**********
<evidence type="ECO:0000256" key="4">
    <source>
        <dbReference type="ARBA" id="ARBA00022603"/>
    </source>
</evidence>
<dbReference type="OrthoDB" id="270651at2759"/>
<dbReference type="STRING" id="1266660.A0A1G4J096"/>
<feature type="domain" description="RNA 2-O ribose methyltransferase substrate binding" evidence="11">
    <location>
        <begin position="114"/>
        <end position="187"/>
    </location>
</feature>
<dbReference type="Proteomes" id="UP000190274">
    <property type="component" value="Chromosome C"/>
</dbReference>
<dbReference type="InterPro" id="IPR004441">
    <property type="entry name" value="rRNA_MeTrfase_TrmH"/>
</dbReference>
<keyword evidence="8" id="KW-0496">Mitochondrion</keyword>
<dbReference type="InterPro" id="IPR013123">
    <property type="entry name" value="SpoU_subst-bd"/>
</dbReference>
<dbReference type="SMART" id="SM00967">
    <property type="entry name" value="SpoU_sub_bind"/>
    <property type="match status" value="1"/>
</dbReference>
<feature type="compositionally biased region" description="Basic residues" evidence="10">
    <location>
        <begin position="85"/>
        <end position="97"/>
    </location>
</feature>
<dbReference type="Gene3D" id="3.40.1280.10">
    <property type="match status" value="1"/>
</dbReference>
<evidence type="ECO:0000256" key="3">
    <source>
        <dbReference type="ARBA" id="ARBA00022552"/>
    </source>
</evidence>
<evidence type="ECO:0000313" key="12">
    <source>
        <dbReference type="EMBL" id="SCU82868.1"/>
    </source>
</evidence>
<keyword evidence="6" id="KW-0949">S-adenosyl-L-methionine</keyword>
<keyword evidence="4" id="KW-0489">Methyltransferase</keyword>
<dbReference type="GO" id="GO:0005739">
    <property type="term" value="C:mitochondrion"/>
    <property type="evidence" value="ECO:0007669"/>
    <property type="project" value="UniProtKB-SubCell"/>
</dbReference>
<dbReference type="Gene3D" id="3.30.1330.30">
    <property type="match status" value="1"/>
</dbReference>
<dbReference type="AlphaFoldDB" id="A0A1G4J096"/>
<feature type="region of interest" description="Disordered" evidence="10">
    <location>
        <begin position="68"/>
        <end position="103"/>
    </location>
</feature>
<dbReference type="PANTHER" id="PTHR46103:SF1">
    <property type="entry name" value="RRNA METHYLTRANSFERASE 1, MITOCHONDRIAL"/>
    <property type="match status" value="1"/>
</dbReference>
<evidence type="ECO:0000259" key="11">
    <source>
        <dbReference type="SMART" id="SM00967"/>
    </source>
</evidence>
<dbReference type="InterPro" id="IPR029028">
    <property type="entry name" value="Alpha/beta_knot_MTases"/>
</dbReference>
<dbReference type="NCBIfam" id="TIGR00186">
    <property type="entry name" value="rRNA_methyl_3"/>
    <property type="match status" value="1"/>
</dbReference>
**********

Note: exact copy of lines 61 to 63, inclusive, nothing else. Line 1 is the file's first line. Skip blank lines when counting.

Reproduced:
        <end position="103"/>
    </location>
</feature>